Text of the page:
How to use customer feedback (and how to get it)

By Mike BanbrookNovember 18, 2021

If you’re a business leader, you might have considered using a consultant or a coach from time to time to help you find ways to grow your business or run operations more efficiently. But who better is there to tell you all the things that you could do better, more of, or even stop doing altogether, than your own customers? And they’ll do it for free – all you’ll need to do next is work out how to use customer feedback to improve service.

Customer feedback can come in a variety of different forms, revealing information about your customers’ experiences with a product or service as well as their level of satisfaction. For example, feedback often appears as complaints, recommendations or endorsements on a company’s website, social media channels, or external review platforms. Some customers however, might prefer to take a more personal approach to get their viewpoint across such as calling to chat to a customer services representative about their issues or sending a detailed email to the appropriate contact, team, or department. 

And of course, there will also be plenty of customers who hold strong views (and possibly a few great ideas for improvements within your business) who won’t be proactive about saying anything at all – but this is where customer feedback surveys can come in very handy. By sending feedback surveys to your customers, you can encourage more specific insights about your products and services by tailoring your questions accordingly. Meanwhile, you’ll have the benefit of learning from those customers who may have useful comments to share but would otherwise choose to stay quiet.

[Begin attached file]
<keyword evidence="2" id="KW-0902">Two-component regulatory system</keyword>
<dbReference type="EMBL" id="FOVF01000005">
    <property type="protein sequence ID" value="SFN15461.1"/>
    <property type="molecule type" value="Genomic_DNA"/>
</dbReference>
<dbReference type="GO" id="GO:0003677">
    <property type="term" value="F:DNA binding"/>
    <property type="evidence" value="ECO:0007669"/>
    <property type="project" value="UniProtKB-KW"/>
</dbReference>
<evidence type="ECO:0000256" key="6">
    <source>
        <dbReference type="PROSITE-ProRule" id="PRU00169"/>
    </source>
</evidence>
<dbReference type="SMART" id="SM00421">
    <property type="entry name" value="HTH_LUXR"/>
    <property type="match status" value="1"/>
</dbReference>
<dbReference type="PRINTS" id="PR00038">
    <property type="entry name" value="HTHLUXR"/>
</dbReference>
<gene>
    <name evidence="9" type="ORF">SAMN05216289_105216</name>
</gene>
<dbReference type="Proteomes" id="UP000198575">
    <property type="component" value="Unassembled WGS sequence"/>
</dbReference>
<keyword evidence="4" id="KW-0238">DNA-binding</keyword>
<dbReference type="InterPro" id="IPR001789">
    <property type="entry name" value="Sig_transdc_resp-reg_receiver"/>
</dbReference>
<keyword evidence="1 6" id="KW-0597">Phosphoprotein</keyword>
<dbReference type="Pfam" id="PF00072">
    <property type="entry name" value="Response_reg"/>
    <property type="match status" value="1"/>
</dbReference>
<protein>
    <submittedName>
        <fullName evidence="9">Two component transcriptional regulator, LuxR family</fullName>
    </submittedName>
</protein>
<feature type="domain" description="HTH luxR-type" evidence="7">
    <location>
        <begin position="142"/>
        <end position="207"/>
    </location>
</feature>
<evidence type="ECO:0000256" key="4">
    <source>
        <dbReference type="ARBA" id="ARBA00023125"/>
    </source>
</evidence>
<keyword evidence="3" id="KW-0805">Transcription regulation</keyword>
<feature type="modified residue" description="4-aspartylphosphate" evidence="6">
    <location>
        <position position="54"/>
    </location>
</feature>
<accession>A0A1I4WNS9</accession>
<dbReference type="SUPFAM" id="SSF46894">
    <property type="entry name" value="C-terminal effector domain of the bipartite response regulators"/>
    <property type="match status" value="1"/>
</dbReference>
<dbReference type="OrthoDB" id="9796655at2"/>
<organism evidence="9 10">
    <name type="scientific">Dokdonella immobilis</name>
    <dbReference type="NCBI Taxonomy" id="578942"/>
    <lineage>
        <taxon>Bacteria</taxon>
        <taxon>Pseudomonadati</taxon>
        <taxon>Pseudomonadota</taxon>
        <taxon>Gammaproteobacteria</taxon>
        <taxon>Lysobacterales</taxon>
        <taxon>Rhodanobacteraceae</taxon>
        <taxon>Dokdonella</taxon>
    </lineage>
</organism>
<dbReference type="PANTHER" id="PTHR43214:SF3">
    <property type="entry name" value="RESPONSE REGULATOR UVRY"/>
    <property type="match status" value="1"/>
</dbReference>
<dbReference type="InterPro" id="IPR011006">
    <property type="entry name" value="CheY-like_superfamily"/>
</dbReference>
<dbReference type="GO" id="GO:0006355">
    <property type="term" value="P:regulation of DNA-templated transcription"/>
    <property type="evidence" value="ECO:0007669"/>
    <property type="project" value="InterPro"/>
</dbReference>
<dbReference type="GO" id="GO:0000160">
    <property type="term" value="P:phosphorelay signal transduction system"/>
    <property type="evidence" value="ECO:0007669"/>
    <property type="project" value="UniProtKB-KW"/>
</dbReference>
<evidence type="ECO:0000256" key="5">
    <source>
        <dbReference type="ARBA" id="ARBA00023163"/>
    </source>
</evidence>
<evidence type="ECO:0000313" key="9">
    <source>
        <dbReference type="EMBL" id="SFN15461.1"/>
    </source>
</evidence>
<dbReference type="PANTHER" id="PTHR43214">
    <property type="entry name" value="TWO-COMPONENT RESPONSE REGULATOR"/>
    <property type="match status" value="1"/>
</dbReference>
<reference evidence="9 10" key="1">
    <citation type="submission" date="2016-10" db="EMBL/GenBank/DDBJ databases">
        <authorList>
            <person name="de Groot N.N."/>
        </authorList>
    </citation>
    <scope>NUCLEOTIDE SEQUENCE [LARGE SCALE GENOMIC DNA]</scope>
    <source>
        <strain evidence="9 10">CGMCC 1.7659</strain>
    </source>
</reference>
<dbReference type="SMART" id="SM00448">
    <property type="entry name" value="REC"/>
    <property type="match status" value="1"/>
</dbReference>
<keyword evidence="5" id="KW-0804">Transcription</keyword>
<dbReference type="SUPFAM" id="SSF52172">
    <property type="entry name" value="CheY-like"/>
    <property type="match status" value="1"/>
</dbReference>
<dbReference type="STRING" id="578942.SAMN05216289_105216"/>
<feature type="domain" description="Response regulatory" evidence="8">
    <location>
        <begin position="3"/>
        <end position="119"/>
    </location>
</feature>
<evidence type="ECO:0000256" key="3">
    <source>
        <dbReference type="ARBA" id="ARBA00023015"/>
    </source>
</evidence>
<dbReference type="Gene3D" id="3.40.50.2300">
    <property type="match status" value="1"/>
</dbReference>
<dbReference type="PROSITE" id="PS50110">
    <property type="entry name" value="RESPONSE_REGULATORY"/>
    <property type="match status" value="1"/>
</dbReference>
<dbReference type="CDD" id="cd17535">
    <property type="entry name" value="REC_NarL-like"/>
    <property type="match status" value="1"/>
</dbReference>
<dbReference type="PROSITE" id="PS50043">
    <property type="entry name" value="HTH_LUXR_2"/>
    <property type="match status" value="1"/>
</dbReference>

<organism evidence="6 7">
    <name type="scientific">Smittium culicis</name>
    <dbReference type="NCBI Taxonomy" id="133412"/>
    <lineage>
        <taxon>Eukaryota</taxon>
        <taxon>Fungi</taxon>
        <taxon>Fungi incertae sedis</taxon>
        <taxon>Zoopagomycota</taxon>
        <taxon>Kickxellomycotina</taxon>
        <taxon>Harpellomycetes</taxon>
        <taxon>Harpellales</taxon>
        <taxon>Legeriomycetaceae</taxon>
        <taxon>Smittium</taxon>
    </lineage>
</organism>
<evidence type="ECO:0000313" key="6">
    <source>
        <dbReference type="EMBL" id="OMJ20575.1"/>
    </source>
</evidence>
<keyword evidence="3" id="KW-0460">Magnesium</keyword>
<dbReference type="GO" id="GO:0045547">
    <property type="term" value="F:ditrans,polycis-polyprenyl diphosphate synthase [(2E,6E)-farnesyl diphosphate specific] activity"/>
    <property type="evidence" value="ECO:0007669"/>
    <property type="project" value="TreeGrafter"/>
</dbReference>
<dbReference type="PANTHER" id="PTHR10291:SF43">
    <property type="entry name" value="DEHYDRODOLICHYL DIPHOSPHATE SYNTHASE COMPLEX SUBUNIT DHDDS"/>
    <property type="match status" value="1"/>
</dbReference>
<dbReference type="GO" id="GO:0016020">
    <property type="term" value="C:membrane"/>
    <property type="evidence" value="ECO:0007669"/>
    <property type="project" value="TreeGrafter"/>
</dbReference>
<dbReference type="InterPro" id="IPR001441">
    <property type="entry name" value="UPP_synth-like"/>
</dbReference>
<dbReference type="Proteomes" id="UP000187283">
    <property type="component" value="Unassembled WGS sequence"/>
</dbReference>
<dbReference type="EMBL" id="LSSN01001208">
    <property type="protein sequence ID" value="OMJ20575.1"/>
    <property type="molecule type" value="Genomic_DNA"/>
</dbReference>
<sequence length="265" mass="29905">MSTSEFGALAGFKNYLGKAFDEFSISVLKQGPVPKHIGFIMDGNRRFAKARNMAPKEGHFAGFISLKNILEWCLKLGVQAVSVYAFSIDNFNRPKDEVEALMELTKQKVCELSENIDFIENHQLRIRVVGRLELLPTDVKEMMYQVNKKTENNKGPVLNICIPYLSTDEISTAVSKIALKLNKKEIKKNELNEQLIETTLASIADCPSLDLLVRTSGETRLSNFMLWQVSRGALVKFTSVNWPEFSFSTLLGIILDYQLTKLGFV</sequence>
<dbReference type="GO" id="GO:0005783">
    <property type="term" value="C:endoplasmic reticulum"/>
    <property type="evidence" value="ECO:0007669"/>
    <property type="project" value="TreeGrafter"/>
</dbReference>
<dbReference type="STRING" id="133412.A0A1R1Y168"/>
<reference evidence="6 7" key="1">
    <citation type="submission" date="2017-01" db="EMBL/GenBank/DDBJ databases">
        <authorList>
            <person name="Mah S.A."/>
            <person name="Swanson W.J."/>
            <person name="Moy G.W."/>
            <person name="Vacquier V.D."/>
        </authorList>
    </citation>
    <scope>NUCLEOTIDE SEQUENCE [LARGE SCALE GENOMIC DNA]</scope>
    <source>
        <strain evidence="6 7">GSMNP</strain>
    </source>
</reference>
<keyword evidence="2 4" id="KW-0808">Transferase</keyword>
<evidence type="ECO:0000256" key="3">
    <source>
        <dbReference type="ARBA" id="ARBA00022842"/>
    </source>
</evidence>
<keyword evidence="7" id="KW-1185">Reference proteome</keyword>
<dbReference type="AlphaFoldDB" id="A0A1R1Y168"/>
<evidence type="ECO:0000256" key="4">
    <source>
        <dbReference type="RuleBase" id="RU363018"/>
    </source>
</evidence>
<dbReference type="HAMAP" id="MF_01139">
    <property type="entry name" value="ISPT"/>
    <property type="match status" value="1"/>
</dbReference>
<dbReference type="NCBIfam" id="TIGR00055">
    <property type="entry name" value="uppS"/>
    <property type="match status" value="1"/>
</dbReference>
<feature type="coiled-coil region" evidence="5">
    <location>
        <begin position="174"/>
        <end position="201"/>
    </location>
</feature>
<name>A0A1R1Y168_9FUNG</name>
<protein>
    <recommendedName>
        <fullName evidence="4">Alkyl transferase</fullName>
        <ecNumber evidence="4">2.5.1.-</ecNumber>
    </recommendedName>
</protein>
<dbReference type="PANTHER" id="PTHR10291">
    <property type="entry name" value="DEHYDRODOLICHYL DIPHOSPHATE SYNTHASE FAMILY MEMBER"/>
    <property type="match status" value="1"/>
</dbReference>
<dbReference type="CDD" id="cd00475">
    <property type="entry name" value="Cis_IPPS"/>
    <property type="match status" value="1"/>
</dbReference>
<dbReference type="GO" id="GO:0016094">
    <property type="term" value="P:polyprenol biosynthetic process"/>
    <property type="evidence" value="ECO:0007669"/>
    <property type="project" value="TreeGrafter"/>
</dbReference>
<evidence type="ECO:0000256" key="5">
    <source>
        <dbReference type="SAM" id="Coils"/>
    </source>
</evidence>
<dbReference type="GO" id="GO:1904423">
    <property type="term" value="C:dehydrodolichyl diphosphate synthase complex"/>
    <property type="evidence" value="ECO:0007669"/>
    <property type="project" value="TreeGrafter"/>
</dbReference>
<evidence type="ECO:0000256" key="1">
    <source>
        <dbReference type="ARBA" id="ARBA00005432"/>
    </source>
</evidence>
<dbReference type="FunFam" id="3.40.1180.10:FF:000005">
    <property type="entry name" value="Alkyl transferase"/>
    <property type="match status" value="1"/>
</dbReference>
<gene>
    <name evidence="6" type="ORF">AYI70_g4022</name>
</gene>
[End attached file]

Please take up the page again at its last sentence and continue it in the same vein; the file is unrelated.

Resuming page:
A report by Deloitte which examines the growing power of consumers says that post-purchase, people are actively sharing views that influence others and are becoming more involved in product development. Consequently, customers aren’t just simply consuming products today, they have become both critics and creators. 

The truth is, there’s a wealth of incredibly valuable information out there among your customers which could help you build a more successful enterprise. For this reason, businesses should always prioritise strategies for eliciting the most useful insights from their customers and ensuring this information can be organised and translated into real action.

Why is it important to gather customer feedback?

Attracting new customers

Knowing whether your customers are getting value out of your products or services is crucial for several reasons. With 81% of people reading reviews and checking ratings online according to the Deloitte report above, the experience your customers are having is likely to have a big impact on your success in attracting new customers into the future.

Driving brand loyalty

Following a survey of over 2,000 customers for a financial institution, the Harvard Business Review found that satisfaction surveys appear to appeal to customers desire to feel pampered, often conjuring positive thoughts about a company and influencing them to buy more. Supporting this idea, a report by Microsoft also found that over three-quarters (77%) of customers have a more favourable view of brands that ask for and accept customer feedback. 

And where does all this lead – to the bottom line, of course.

Boosting revenue

Companies that successfully form more emotional connections with customers, such as by showing an interest in their views and experiences, have been found to outperform the sales growth of their competitors by as much as 85%, according to Gallup research. At the same time, another study finds that the most customer-centric companies (generally speaking), are 60% more profitable than companies that don’t treat the customer experience as a top priority.

The top ways to collect customer feedback

The top ways to collect customer feedback

Customer feedback really is key to any successful business, but the question remains, how can you be proactive about getting it while taking more control over the type of insights you gather?

Long-form surveys